It’s important to practice deep breathing and coughing exercises after surgery. These exercises will help your breathing, clear your lungs, and lower your risk of pneumonia. If you have been given an incentive spirometer, practice using it.
It’s also important to move and change your position often. These position changes prevent problems like a lung infection, blood clots, and weak muscles. They also make your breathing and coughing exercises work better.
If you’ve been given an incentive spirometer, use it 1 time every hour while you’re awake. The instructions below are for the Voldyne® spirometer. If you have a different type of incentive spirometer, please read the manufacturer’s instructions.
As you use the incentive spirometer more often, move the yellow slider on the side of the unit to the highest level you can reach. Try to reach this level with each breath, always remembering to breathe in slowly.
Coughing exercises are best done when you’re feeling comfortable. Do these exercises 1 time every hour while you’re awake for the first 2 to 3 days after minor surgery. Continue these exercises until you go back to your normal activities after your surgery. Your healthcare provider will tell you if you shouldn’t do the coughing exercises below.
Here's how to do coughing exercises:
Foot and leg exercises, also help you to get better sooner and prevent problems like blood clots. You may also have SCD stockings (sequential compression devices) on your legs that inflate and deflate to keep good blood flow.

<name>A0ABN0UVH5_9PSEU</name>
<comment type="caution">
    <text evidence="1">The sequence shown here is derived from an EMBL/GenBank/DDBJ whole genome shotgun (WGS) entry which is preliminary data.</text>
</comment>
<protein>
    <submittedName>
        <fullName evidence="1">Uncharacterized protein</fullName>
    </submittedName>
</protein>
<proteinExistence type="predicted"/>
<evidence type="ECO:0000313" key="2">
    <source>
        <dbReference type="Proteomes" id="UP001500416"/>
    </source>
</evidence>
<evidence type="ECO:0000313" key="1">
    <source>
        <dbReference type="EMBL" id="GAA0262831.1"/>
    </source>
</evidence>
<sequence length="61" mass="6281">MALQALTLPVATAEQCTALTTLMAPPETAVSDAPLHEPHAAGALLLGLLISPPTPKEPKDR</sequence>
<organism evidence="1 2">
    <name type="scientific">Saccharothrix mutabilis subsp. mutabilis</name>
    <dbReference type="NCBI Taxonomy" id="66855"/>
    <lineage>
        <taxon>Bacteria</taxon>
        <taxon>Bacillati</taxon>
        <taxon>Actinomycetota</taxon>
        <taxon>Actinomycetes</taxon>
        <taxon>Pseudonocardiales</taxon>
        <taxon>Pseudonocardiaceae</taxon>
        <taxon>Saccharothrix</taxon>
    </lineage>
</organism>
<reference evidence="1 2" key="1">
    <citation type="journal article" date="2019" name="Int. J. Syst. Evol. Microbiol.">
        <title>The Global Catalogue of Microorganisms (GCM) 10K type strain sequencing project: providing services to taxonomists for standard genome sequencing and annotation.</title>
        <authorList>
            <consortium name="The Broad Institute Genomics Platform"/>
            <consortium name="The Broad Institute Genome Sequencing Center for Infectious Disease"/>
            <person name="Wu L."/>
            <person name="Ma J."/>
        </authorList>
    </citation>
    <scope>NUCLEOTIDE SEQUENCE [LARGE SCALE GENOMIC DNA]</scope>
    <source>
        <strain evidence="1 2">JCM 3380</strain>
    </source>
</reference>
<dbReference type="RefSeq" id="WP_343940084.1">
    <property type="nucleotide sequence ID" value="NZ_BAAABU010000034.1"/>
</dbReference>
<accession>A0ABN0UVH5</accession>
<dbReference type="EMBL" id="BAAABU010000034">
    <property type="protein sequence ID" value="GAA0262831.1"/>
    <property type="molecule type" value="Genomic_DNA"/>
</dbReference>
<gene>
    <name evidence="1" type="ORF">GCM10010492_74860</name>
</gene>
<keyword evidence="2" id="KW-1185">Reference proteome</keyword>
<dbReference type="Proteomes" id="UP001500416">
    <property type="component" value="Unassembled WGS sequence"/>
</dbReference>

Do these exercises 1 time every hour while you’re awake.
Change your position every hour while you are awake, or as directed by your healthcare provider. It’s important to move often to prevent problems like a lung infection, blood clots, and weak muscles.
When changing positions, follow the instructions below so that you are using your leg and arm muscles to move instead of your abdominal muscles.
Call your nurse if you need help.
Once you’re allowed to get up:
If you have any questions about these exercises, please ask your physical therapist or nurse.
Current as of: January 5, 2023
Author: Provincial Physiotherapy Professional Practice Council, Alberta Health Services
This material is not a substitute for the advice of a qualified health professional. This material is intended for general information only and is provided on an "as is", "where is" basis. Although reasonable efforts were made to confirm the accuracy of the information, Alberta Health Services does not make any representation or warranty, express, implied or statutory, as to the accuracy, reliability, completeness, applicability or fitness for a particular purpose of such information. Alberta Health Services expressly disclaims all liability for the use of these materials, and for any claims, actions, demands or suits arising from such use.